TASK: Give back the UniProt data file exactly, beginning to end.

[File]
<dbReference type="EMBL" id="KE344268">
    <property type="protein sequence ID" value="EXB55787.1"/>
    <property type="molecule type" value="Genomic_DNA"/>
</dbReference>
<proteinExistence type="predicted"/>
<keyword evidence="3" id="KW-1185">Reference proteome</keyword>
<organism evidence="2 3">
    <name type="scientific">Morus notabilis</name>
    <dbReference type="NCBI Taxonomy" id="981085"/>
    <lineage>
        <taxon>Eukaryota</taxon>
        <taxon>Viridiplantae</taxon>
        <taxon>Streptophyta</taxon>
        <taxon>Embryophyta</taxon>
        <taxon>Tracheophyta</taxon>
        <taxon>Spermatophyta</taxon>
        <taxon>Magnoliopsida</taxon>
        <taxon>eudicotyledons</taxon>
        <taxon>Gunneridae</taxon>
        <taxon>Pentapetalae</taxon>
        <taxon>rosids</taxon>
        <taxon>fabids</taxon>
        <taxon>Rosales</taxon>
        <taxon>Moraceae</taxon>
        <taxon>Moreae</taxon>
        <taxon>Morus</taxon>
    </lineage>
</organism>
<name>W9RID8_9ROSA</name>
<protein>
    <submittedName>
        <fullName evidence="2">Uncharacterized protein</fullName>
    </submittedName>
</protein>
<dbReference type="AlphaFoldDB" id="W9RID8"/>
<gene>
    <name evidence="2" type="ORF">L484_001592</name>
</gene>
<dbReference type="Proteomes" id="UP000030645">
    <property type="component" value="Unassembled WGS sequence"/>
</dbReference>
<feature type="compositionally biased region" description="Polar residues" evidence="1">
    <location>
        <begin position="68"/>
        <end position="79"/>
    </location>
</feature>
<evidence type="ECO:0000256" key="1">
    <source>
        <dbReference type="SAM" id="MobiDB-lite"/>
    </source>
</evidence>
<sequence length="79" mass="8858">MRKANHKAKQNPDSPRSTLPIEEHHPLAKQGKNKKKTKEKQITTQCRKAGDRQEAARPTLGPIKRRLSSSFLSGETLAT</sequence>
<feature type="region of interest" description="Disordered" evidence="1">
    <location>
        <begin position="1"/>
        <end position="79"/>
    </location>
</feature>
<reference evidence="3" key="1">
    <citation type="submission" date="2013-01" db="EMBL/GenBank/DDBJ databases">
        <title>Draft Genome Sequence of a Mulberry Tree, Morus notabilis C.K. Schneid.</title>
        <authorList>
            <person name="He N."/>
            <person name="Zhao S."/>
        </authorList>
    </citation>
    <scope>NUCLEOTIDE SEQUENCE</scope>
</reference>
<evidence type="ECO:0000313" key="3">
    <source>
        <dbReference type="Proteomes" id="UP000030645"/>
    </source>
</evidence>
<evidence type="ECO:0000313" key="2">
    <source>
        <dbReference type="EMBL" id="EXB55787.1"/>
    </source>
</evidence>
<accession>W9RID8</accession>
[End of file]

<dbReference type="EMBL" id="KE344268">
    <property type="protein sequence ID" value="EXB55787.1"/>
    <property type="molecule type" value="Genomic_DNA"/>
</dbReference>
<proteinExistence type="predicted"/>
<keyword evidence="3" id="KW-1185">Reference proteome</keyword>
<organism evidence="2 3">
    <name type="scientific">Morus notabilis</name>
    <dbReference type="NCBI Taxonomy" id="981085"/>
    <lineage>
        <taxon>Eukaryota</taxon>
        <taxon>Viridiplantae</taxon>
        <taxon>Streptophyta</taxon>
        <taxon>Embryophyta</taxon>
        <taxon>Tracheophyta</taxon>
        <taxon>Spermatophyta</taxon>
        <taxon>Magnoliopsida</taxon>
        <taxon>eudicotyledons</taxon>
        <taxon>Gunneridae</taxon>
        <taxon>Pentapetalae</taxon>
        <taxon>rosids</taxon>
        <taxon>fabids</taxon>
        <taxon>Rosales</taxon>
        <taxon>Moraceae</taxon>
        <taxon>Moreae</taxon>
        <taxon>Morus</taxon>
    </lineage>
</organism>
<name>W9RID8_9ROSA</name>
<protein>
    <submittedName>
        <fullName evidence="2">Uncharacterized protein</fullName>
    </submittedName>
</protein>
<dbReference type="AlphaFoldDB" id="W9RID8"/>
<gene>
    <name evidence="2" type="ORF">L484_001592</name>
</gene>
<dbReference type="Proteomes" id="UP000030645">
    <property type="component" value="Unassembled WGS sequence"/>
</dbReference>
<feature type="compositionally biased region" description="Polar residues" evidence="1">
    <location>
        <begin position="68"/>
        <end position="79"/>
    </location>
</feature>
<evidence type="ECO:0000256" key="1">
    <source>
        <dbReference type="SAM" id="MobiDB-lite"/>
    </source>
</evidence>
<sequence length="79" mass="8858">MRKANHKAKQNPDSPRSTLPIEEHHPLAKQGKNKKKTKEKQITTQCRKAGDRQEAARPTLGPIKRRLSSSFLSGETLAT</sequence>
<feature type="region of interest" description="Disordered" evidence="1">
    <location>
        <begin position="1"/>
        <end position="79"/>
    </location>
</feature>
<reference evidence="3" key="1">
    <citation type="submission" date="2013-01" db="EMBL/GenBank/DDBJ databases">
        <title>Draft Genome Sequence of a Mulberry Tree, Morus notabilis C.K. Schneid.</title>
        <authorList>
            <person name="He N."/>
            <person name="Zhao S."/>
        </authorList>
    </citation>
    <scope>NUCLEOTIDE SEQUENCE</scope>
</reference>
<evidence type="ECO:0000313" key="3">
    <source>
        <dbReference type="Proteomes" id="UP000030645"/>
    </source>
</evidence>
<evidence type="ECO:0000313" key="2">
    <source>
        <dbReference type="EMBL" id="EXB55787.1"/>
    </source>
</evidence>
<accession>W9RID8</accession>